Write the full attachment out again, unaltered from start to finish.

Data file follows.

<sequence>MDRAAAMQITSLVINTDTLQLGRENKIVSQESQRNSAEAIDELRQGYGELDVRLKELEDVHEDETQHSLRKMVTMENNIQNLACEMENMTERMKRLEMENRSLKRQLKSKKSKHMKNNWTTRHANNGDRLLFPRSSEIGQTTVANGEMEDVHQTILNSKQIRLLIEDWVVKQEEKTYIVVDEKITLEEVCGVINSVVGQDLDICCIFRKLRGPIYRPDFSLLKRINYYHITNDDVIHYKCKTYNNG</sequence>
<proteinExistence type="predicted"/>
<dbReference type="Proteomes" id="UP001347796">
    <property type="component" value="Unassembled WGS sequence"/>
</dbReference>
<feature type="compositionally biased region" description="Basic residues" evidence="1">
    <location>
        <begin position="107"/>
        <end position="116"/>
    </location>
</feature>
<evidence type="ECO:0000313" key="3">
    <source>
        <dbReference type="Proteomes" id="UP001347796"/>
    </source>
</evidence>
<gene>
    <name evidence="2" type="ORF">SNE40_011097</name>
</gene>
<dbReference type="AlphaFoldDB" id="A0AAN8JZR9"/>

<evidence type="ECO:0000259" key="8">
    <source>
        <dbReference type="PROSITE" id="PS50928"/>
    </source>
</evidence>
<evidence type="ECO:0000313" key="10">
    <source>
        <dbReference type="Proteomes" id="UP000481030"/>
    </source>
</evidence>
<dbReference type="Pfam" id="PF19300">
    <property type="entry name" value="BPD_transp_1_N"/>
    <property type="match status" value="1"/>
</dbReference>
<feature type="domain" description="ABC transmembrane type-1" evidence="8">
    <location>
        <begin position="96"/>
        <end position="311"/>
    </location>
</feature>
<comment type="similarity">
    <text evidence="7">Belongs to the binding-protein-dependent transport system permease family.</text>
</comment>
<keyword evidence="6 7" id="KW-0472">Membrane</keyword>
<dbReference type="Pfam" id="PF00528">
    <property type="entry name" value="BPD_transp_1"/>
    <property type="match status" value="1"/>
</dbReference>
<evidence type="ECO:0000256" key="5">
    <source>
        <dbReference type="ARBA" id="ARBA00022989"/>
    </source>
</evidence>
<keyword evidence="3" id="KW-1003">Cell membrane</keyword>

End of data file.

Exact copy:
<sequence>MDRAAAMQITSLVINTDTLQLGRENKIVSQESQRNSAEAIDELRQGYGELDVRLKELEDVHEDETQHSLRKMVTMENNIQNLACEMENMTERMKRLEMENRSLKRQLKSKKSKHMKNNWTTRHANNGDRLLFPRSSEIGQTTVANGEMEDVHQTILNSKQIRLLIEDWVVKQEEKTYIVVDEKITLEEVCGVINSVVGQDLDICCIFRKLRGPIYRPDFSLLKRINYYHITNDDVIHYKCKTYNNG</sequence>
<proteinExistence type="predicted"/>
<dbReference type="Proteomes" id="UP001347796">
    <property type="component" value="Unassembled WGS sequence"/>
</dbReference>
<feature type="compositionally biased region" description="Basic residues" evidence="1">
    <location>
        <begin position="107"/>
        <end position="116"/>
    </location>
</feature>
<evidence type="ECO:0000313" key="3">
    <source>
        <dbReference type="Proteomes" id="UP001347796"/>
    </source>
</evidence>
<gene>
    <name evidence="2" type="ORF">SNE40_011097</name>
</gene>
<dbReference type="AlphaFoldDB" id="A0AAN8JZR9"/>

<evidence type="ECO:0000259" key="8">
    <source>
        <dbReference type="PROSITE" id="PS50928"/>
    </source>
</evidence>
<evidence type="ECO:0000313" key="10">
    <source>
        <dbReference type="Proteomes" id="UP000481030"/>
    </source>
</evidence>
<dbReference type="Pfam" id="PF19300">
    <property type="entry name" value="BPD_transp_1_N"/>
    <property type="match status" value="1"/>
</dbReference>
<feature type="domain" description="ABC transmembrane type-1" evidence="8">
    <location>
        <begin position="96"/>
        <end position="311"/>
    </location>
</feature>
<comment type="similarity">
    <text evidence="7">Belongs to the binding-protein-dependent transport system permease family.</text>
</comment>
<keyword evidence="6 7" id="KW-0472">Membrane</keyword>
<dbReference type="Pfam" id="PF00528">
    <property type="entry name" value="BPD_transp_1"/>
    <property type="match status" value="1"/>
</dbReference>
<evidence type="ECO:0000256" key="5">
    <source>
        <dbReference type="ARBA" id="ARBA00022989"/>
    </source>
</evidence>
<keyword evidence="3" id="KW-1003">Cell membrane</keyword>